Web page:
​​​Of All Things 

March 20, 2019

by James Smart

Taking your answer machine for a ride
One of the more startling technologies to come along in this 21st century, at least to centurions of the previous

century like me, is devices that answer your questions. There are Alexa and Hey, Google, and probably some

others. Ask the little box of mysterious electronic stuff a question, and it will answer it, or apologize for not knowing.
        They are strange enough sitting on the credenza in the parlor. But now, the makers of the so-called digital voice assistants are starting to stick them in automobiles. Some 2019 models of BMW, Mercedes, Nissan, Lexus and Toyota offer them. The 2018 Ford EcoSport had one.
          The so-equipped driver can ask the little electronic know-it-all where’s the next gas station, or how soon will he get to his chosen destination, or what roads should he take to get there, or anything one might want to ask while driving. Or while not driving.
           If a driver has Amazon’s Alexa at home and also in the car, he can ask the car before he leaves the house if he needs to buy gas, and then tell it to start the engine, he’ll be right out.
           Driving home in the evening, if his house is properly wired up with 21st century Alexa-controlled gadgetry, he can instruct the house to turn up the thermostat, turn on the lights, and open the garage door.
           I’ve read several articles about this wizardry, and all gush over it, or come close. One thing none of them mentions, which is an important detail to me, is what it will cost to install equipment all over the house that will listen to instructions from your electronic pet on the dashboard and take care of all the instructions it receives.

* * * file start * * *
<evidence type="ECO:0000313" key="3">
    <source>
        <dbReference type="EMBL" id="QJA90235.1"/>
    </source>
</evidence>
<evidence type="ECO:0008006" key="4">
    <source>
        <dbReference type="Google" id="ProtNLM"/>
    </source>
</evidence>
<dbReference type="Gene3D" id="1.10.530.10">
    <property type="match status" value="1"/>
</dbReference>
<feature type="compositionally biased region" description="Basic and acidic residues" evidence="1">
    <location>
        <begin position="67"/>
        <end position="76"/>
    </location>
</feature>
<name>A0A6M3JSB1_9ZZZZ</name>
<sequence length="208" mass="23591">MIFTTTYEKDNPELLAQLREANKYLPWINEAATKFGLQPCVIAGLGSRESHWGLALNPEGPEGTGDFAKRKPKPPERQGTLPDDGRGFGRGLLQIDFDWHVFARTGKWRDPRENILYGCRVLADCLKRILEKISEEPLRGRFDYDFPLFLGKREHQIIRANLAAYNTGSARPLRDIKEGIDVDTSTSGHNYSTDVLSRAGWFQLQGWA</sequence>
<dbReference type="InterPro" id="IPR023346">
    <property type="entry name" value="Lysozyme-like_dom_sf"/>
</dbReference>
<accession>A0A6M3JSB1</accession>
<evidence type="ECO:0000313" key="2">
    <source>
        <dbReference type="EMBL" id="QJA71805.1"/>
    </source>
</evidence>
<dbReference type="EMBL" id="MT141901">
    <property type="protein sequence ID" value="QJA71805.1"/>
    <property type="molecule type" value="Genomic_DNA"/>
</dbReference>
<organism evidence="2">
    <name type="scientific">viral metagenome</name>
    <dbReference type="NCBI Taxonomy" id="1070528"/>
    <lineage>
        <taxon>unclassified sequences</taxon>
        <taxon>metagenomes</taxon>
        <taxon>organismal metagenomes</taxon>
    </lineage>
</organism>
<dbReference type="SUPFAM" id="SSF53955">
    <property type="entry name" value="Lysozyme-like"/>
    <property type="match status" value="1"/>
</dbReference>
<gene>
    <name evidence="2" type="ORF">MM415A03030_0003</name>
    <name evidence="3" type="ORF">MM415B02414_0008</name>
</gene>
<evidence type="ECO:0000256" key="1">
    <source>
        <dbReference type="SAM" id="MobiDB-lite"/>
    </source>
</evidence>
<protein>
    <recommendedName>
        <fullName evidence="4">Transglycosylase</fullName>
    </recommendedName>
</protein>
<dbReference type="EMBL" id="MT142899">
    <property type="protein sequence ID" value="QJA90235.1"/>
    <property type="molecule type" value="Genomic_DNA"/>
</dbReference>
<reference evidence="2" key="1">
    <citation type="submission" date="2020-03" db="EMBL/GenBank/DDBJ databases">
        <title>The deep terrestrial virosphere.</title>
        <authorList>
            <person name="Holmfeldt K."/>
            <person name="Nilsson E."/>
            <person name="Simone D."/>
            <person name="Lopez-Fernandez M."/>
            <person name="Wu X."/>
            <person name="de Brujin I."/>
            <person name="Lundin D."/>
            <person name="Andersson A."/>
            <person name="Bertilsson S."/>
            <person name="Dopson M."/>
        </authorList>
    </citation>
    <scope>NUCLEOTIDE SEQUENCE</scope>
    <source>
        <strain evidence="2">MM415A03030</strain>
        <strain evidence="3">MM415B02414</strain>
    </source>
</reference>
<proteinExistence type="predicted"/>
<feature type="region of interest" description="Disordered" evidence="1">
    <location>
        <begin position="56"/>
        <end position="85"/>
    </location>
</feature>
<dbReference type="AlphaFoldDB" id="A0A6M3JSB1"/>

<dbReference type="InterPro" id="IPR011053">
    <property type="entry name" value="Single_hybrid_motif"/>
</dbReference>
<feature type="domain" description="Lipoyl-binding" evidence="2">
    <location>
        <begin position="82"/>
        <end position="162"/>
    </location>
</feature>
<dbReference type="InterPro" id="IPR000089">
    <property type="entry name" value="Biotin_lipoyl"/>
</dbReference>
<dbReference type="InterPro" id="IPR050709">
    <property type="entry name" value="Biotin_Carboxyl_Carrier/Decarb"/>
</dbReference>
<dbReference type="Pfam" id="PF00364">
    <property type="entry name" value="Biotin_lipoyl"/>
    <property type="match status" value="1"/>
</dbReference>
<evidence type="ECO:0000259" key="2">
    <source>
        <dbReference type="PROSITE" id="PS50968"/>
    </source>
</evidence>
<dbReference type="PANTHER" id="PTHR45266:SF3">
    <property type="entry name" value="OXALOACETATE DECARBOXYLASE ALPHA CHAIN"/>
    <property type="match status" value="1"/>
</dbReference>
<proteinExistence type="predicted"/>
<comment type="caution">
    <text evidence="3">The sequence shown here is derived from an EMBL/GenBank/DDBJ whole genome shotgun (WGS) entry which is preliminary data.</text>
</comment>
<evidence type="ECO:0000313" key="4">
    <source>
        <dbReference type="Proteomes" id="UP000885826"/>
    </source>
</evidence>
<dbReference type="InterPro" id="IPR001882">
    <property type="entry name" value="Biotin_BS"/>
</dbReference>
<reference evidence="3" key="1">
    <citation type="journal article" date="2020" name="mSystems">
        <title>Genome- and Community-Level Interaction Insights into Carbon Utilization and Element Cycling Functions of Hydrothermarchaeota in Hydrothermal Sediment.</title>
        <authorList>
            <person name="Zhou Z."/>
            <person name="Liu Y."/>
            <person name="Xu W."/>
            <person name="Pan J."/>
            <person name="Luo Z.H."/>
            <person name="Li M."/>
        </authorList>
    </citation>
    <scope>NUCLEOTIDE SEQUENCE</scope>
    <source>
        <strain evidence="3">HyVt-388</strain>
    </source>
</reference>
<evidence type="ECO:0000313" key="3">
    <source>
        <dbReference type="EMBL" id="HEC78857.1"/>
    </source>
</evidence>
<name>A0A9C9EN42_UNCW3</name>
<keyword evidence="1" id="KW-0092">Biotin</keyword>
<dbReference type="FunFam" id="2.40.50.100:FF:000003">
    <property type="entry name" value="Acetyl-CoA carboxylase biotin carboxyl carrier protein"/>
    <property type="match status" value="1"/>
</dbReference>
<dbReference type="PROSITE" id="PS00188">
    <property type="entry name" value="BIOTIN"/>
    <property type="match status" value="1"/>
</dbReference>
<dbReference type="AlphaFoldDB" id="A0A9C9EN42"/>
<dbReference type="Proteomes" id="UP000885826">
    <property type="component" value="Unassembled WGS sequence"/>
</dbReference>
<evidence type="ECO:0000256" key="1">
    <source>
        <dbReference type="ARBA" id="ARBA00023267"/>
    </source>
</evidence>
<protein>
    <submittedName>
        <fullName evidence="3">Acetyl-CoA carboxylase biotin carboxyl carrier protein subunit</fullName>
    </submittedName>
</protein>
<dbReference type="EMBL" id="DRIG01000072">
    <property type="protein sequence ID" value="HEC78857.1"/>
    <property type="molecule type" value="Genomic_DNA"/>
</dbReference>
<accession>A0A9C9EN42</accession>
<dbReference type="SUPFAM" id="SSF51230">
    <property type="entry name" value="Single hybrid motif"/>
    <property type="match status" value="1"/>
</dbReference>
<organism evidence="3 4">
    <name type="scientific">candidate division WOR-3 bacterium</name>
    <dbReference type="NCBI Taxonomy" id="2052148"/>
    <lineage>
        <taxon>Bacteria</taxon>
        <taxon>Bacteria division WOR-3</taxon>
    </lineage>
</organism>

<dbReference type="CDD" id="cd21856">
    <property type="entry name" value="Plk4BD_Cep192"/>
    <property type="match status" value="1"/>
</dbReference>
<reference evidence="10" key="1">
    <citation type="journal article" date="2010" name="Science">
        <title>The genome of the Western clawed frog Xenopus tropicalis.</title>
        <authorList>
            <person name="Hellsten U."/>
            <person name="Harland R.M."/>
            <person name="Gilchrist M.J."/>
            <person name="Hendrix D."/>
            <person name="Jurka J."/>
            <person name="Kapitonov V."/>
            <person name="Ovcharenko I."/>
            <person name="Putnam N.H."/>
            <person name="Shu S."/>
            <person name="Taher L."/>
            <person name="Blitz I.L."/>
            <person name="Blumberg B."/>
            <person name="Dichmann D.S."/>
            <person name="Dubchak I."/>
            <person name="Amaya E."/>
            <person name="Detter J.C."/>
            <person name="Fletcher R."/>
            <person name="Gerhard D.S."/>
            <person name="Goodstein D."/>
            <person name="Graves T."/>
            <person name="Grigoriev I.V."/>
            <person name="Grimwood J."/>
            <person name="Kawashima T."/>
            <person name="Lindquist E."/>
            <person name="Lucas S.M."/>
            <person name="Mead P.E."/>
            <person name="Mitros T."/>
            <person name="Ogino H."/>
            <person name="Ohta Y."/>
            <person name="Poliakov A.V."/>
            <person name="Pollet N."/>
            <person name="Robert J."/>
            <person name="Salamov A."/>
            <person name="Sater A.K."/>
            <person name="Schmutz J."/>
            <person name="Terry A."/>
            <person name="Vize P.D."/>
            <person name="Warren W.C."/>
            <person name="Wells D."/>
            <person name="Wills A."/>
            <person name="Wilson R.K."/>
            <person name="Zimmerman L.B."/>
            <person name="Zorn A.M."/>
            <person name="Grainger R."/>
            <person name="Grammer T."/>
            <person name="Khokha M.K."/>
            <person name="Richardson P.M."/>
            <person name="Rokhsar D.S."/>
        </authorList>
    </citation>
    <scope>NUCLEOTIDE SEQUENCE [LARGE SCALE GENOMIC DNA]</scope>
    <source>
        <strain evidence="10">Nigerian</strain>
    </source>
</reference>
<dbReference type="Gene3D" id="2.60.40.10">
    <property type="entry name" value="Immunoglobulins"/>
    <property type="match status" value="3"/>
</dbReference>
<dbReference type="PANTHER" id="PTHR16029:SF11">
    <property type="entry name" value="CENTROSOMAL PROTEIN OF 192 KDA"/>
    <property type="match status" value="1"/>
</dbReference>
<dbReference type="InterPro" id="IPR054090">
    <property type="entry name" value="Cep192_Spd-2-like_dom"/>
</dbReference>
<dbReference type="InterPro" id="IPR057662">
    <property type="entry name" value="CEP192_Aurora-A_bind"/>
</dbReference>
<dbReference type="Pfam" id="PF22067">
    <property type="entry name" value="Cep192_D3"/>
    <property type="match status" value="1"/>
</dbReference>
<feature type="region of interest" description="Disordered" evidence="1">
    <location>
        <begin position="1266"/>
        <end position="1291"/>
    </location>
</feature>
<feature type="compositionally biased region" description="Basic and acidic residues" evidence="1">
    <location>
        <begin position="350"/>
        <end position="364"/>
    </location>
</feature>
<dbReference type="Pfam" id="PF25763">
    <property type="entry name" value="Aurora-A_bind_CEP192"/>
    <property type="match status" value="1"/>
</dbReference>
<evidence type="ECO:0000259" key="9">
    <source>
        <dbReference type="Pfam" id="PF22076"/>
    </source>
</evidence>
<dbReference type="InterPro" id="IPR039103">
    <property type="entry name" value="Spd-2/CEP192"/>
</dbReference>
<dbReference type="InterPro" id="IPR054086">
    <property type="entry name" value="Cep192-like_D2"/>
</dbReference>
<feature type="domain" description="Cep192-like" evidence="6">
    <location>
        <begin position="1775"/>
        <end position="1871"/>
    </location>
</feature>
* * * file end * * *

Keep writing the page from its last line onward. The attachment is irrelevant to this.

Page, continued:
Whenever one of these new marvelous conveniences comes along, their purveyors tell us all that we must have one. We absolutely need one. Everybody’s getting one.
          Can’t afford it? Hey, sonny, you wanna be left behind all your friends?
          Folks 200 years ago were getting along fine with candles. Then whale oil lamps came along. They were expensive,

but if you wanted to be a 19th century person of any consequence, you’d pay the price. Then kerosene came along. Then

gas lights, with pipes installed all over the house. Cost a lot? Sure, but it’s modern.
          Okay, forget the gas pipes. Electricity is the latest thing.  And so on, and so on. When new technology comes along, we have to have it. That philosophy is especially believed by those who sell it.
           I’m not knocking progress, or developments that make life easier, healthier, perhaps happier. But one thing doesn’t seem to change. There are always people who can’t afford to own the latest thing.
          As new things come along, there are many people left behind. When I was a boy, we had neighbors who couldn’t afford an automobile, or a telephone. Today, better off people worry about families with no computer or cell phone.
          So today, we have a gadget named Alexa who can control our appliances and equipment. And next, she, or it, will

be installed in our automobiles.
          Three questions:

          Will the current demand for a greater minimum wage mean anything, when there is a constant increase in the necessity for more devices and services?

          Won’t there always be people who can’t afford the latest technology?
          And, will people be installing Alexa in self-driving automobiles? (Gotta have one.)

​​​​   James Smart's Philadelphia